First of all I must give a shout out to my Bella. She has been working her butt off with this summer school class she it taking. She has to take three tests a week which means she has to work on three packets from her book. She is working like a dog.
(Although I am not quite sure where that saying comes from as I look at my Maggie sprawled out on the floor fast asleep)
She has been trained very well in the ways of studying and is mostly self motivating. However, the class is a health class so some of the topics are a little…uh…personal. She cannot take anything like that very seriously, so it is a very interesting time for both of us. I am enjoying our time sitting at the table, me re-reading books on choral blend and her making shameless puberty jokes.
I also must post this completely unrelated picture as it is haunting my waking moments. This is my nephew Joseph and my niece Abby. My niece Abby lives in Arkansas and is visiting Joseph (as well as most of the rest of my family) in Iowa. I am headed there in a few weeks and in addition to these lovelies I will get to see my nephew Ty and niece Sami. Oh my goodness I can’t wait to hug their little necks.
Abby’s smile and that red hair in addition to Joseph’s freckles make my heart hurt.
So…we have already established that I love quotes. So as I have been fervently re-reading some old choral lectures, notes, and books, this quote I came across yesterday has stuck with me. I wish I knew which one of my professors quoted this but it was scribbled in the margins of some notes I have
“Humans respond to humans. Act with passion and confidence”
The first part of that quote seems to me to be the most important. Humans respond to humans. I always told my middle school students that we must treat each other like human beings. We hurt. Things hurt us. When we really look at someone else with that in mind it changes how we treat them. I want my kids to look at people that way…as human beings, who get hurt. Being human also acknowledges that we are fallible, we make mistakes. We are not perfect. A student of mine sent me a Tedx talk by a woman named Ash Beckham. This talk is about addressing the need to come out of your closet, but by doing this she makes a point that if we come to the table as an honest human being, one that hurts and is fallible, that is a good start. She recounts a story about her sister’s wedding. It was shortly after she told her family that she was a lesbian and she was making the rounds, as a good maid of honor should, and ended up at a table of some of her older relatives. These relatives, in an attempt to show Ash that they were very accepting of her, started to TRY to connect with her. One told her that Will and Grace was her favorite show and especially loved the character of Jack. One told her how much she loved her male hairdresser who most certainly has never talked about dating women. Another about how much they love San Francisco. She realized that even though some of their comments were very stereotypical and could be cause for ridicule, they were trying in the best way they knew how to show her that they were accepting of her. She acknowledges that they were trying and really that is all we can ask of anyone. She knew if she said anything to “correct” their stereotypical ideas she would hurt them.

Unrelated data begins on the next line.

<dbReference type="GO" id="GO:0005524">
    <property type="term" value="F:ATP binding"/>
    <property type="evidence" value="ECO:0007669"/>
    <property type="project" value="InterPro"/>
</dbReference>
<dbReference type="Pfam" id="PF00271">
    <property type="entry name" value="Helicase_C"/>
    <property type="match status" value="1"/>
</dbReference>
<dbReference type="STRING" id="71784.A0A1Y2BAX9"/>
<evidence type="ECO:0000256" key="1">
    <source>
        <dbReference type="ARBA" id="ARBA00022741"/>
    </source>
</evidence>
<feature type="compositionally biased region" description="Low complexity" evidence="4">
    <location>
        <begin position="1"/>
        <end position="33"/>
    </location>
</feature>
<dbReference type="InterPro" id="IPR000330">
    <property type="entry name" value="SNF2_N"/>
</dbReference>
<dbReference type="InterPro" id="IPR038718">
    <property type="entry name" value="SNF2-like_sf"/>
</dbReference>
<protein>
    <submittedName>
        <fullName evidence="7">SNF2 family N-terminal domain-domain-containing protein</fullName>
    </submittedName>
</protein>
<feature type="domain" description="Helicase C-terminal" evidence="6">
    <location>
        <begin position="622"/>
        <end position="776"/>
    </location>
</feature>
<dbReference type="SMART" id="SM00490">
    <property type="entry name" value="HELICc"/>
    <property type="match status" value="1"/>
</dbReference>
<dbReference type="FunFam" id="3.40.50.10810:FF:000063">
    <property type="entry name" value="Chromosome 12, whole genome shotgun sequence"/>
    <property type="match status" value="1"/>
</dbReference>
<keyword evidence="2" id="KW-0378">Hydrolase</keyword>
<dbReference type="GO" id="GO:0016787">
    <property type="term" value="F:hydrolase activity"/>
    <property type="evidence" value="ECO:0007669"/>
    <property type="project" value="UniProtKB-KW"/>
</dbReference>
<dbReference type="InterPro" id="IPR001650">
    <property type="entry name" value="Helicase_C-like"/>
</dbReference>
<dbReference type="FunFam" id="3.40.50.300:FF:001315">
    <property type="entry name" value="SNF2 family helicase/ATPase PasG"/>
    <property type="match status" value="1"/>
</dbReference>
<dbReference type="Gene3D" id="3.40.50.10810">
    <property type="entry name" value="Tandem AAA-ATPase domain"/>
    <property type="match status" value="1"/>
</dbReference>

Humans responding to humans, knowing full well that we hurt and are fallible.
I sometimes don’t understand how we humans can treat each other so badly. It is like an American league pitcher beaning another pitcher. Don’t they know how it feels and that what comes around goes around. I am telling you the honest truth when you really look at someone else with the attitude of humanity it really changes the way you treat them. This is why it always shocks me to the core when someone can treat someone else so badly and show no remorse.
The last part of the quote charges me as a person to show my passion in my actions. When someone sees that your actions are full of passion and confidence and you present it as a human being, the message will be delivered successfully. I really have never been one to do something just because someone else did it or because it was the “thing” to do. I really have to believe and be behind something before I take action, and I think I show that in the way I present ideas to my classes.
I need you to understand, however, that just because I do something with confidence doesn’t always mean that I am correct. It also doesn’t mean that underneath it all I am not scared to death. The human being in me keeps all of that in check. The ability to take ownership of my mistakes is also doing something with passion and confidence.
My students will see right through me if I am not doing something with my whole heart and with an attitude of humanity. They also need to know that when they are performing, passion and confidence are the things that will enrich their lives and those for whom they sing.
I am no expert on this subject, and I quite possibly could be wrong on all of this. However, even if I am wrong, what could be so bad when we humans work to respond to humans and act with passion and confidence. I really think it is a great place to start.